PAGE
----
RaspiReader, An Open Source Fingerprint Reader

In 2008, the then German interior minister, [Wolfgang Schäuble] had his fingerprint reproduced by members of the German Chaos Computer Club, or CCC, and published on a piece of plastic film distributed with their magazine. [Schäuble] was a keen proponent of mass gathering of biometric information by the state, and his widely circulated fingerprint lifted from a water glass served as an effective demonstration against the supposed infallibility of biometric information.

Diagram showing the fingerprint reader's operation.
Diagram showing the fingerprint reader’s operation.

It was reported at the time that the plastic [Schäuble] fingerprint could fool the commercial scanners of the day, including those used by the German passport agency, and the episode caused significant embarrassment to the politician. The idea of “spoofing” a fingerprint would completely undermine the plans for biometric data collection that were a significant policy feature for several European governments of the day.

It is interesting then to read a paper from Michigan State University, “RaspiReader: An Open Source Fingerprint Reader Facilitating Spoof Detection” (PDF downloadable from the linked page) by [Joshua J. Engelsma], [Kai Cao], and [Anil K. Jain] investigates the mechanism of an optical fingerprint reader and presents a design using the ever-popular Raspberry Pi that attempts to detect and defeat attempts at spoofing. For the uninitiated is serves as a fascinating primer on FTIR (Frustrated Total Internal Reflection) photography of fingerprints, and describes their technique combining it with a conventional image to detect spoofing. Best of all, the whole thing is open-source, meaning that you too can try building one yourself.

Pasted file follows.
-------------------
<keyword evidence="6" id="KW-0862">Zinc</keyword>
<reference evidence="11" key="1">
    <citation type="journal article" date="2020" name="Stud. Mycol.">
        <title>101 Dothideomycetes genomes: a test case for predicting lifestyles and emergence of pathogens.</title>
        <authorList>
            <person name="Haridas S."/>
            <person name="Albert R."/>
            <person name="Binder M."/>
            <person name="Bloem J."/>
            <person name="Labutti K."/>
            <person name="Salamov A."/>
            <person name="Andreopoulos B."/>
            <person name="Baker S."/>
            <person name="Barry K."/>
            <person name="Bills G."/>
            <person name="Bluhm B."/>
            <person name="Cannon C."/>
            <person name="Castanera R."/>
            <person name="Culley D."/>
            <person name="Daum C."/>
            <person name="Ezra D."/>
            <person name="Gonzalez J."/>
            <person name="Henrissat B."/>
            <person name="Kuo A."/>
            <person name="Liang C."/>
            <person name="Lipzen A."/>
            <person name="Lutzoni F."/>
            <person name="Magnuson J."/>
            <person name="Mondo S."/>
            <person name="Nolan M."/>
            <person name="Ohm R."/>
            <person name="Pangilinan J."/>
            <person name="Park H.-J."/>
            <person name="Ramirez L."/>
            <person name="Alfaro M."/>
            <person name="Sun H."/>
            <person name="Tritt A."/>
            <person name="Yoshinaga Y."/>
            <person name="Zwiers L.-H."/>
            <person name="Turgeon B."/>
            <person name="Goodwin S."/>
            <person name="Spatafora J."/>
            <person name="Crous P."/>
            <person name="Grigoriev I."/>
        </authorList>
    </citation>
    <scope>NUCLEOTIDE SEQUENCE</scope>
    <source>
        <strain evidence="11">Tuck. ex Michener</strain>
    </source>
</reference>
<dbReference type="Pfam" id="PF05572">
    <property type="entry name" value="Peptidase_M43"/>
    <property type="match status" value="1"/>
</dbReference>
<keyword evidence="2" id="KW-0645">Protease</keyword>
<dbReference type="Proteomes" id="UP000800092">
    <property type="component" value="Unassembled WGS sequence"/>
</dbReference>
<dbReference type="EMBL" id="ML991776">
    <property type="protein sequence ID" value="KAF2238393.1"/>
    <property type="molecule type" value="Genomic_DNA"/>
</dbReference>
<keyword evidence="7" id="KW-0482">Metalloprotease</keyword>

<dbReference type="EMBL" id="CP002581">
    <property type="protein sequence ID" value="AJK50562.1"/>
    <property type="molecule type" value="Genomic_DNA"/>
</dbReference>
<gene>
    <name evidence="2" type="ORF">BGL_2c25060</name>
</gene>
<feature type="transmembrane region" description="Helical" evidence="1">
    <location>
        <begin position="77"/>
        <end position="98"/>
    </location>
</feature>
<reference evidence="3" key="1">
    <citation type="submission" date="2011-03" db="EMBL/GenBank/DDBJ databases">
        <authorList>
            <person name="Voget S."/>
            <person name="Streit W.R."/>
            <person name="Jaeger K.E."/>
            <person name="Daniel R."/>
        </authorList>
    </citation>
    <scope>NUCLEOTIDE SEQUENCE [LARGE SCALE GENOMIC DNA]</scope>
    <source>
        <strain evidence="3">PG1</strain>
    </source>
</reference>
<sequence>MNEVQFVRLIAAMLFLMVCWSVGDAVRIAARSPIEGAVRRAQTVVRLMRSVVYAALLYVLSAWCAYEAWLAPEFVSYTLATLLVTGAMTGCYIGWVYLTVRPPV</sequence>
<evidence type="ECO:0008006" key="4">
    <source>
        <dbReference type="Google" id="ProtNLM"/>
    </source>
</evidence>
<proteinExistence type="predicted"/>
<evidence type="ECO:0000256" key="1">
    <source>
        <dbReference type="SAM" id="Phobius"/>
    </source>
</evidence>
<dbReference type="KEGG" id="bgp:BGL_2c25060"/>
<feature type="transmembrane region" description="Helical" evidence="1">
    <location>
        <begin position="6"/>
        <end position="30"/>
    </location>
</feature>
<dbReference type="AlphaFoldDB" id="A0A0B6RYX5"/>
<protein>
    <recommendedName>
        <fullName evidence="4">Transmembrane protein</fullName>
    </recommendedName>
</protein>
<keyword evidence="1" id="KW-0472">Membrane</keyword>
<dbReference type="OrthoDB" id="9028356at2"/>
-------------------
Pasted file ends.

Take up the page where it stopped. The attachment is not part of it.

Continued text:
If [Cao] and [Jain] sound familiar, maybe it’s from their Samsung Galaxy fingerprint hack last year, so it’s neat to see them at work on the defense side. If you think that fingerprints make good passwords, you’ve got some background reading to do. If you just can’t get enough fingerprints, read [Al Williams]’ fundamentals of fingerprint scanning piece from earlier this year.

Via Hacker News.

Thor’s Hammer Build Recognizes Its Master’s Hand

electromagnetic-thors-hammerOnly those who have completely insulated themselves from modern pop culture will miss the meaning of a Mjolnir build. It is, of course, the mythical hammer wielded by Thor, and only Thor. It’s a question of being worthy; a question solved perfectly by this electromagnetic Mjolnir build.

Using an electromagnet is smart, right? Just plunk the thing down on something metal (that is itself super-heavy or well-anchored) and nobody will be able to pick it up. It starts to get more interesting when you add a fingerprint reader, allowing only Mjolnir’s Master to retrieve it from atop a manhole cover.

But for us the real genius in the build is that the hammer isn’t burning power from the four 12V batteries most of the time. All of the people in the video below could have picked up the hammer had they first nudged it off the metal plate with their foot. The build uses a capacitive touch-sensor to enable and disable the microwave over transformer used as the electromagnet. An engineering trick like this really separates the gods from the posers.

We hate to admit it, but this is probably a cooler build than the Telsa-Coil powered Mjolin that [Caleb] built a few years back. Still, his held up as the best for many years, and if you’re going to be displaced this really is a build worthy of the new title: coolest Mjolnir hack.

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